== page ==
Event Title

Teaching History in Post-Conflict Societies: The Case of Quetzaltenango, Guatemala

Presenter Information

Maggie Paulin, Oberlin College

Location

Science Center, A155

Document Type

Presentation

Start Date

4-26-2013 1:30 PM

End Date

4-26-2013 2:30 PM

Abstract

What is the role of education in a post-conflict society and how is history taught in a country that cannot agree upon its past? This project explores these questions within the context of Guatemala, where a 36-year civil war and genocide (1960-96) have resulted in a contested and fragmented national narrative. Based upon my observations of history classes in three high schools in Quetzaltenango, Guatemala, I consider how the actions and words of individual teachers challenge and support the dominant narrative of the past and complicate the path towards a peaceful future. It is in the space of the classroom, I believe, that the past is made present.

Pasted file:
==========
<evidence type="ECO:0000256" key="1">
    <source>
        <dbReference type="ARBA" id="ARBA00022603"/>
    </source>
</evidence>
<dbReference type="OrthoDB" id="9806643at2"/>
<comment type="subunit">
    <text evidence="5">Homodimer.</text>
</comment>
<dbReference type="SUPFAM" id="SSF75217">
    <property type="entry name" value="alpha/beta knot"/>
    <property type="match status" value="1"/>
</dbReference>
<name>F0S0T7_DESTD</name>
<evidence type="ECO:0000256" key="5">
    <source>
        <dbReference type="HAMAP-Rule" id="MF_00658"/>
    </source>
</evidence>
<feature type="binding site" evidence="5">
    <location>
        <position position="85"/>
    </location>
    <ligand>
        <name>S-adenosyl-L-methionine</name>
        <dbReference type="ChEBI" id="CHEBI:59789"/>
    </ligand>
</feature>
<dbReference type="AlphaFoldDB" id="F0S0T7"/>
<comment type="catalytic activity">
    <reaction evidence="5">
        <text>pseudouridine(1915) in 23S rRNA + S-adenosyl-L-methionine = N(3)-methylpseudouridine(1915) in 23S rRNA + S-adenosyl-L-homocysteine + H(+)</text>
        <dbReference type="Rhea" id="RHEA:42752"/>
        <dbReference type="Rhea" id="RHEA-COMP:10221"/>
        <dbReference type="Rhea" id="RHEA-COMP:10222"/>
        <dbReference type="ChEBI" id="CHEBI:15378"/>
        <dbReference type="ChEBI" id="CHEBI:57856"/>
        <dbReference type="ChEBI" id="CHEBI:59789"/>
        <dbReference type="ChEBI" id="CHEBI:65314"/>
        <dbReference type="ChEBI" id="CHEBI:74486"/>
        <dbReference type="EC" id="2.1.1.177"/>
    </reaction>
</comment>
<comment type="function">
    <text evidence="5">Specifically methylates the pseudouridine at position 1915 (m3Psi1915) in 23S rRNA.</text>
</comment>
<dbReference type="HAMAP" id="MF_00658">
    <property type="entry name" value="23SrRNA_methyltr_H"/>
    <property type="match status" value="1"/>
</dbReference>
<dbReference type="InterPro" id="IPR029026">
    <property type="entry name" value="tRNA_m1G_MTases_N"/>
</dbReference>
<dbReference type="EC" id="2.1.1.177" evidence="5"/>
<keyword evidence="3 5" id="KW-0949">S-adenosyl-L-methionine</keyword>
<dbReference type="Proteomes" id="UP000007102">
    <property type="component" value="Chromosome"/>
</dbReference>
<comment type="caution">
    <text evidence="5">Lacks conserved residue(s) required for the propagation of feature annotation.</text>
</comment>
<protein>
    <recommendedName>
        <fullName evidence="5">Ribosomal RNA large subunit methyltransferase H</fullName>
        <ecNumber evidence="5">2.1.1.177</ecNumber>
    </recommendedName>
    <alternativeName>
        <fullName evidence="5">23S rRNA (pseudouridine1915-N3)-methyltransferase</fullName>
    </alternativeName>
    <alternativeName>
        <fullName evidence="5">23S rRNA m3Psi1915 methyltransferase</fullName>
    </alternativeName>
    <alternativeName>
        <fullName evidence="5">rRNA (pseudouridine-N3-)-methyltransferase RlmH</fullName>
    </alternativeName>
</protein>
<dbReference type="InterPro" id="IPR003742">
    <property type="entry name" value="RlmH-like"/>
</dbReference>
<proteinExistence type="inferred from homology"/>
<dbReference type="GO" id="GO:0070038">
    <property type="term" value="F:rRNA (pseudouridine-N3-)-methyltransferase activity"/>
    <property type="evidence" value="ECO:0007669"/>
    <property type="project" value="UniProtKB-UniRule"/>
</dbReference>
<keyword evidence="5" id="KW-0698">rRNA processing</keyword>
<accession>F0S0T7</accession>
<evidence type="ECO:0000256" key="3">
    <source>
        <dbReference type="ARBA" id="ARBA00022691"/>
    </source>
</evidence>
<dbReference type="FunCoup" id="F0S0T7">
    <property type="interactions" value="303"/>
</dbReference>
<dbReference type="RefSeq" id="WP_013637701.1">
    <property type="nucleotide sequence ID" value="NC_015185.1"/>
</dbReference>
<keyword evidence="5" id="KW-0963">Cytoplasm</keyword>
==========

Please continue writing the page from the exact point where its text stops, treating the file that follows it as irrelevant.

Notes

Session I, Panel 2: The Weight of a Nightmare: Making Sense of History in Guatemala, Chile, and Argentina
Moderator: Patrick O'Connor, Chair of Hispanic Studies and Associate Professor of Comparative Literature

Full text thesis available here.

Major

Latin American Studies

Advisor(s)

Steve Volk, Latin American Studies

Project Mentor(s)

Steve Volk, Latin American Studies

April 2013

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Apr 26th, 1:30 PM Apr 26th, 2:30 PM

Teaching History in Post-Conflict Societies: The Case of Quetzaltenango, Guatemala

Science Center, A155

What is the role of education in a post-conflict society and how is history taught in a country that cannot agree upon its past? This project explores these questions within the context of Guatemala, where a 36-year civil war and genocide (1960-96) have resulted in a contested and fragmented national narrative. Based upon my observations of history classes in three high schools in Quetzaltenango, Guatemala, I consider how the actions and words of individual teachers challenge and support the dominant narrative of the past and complicate the path towards a peaceful future. It is in the space of the classroom, I believe, that the past is made present.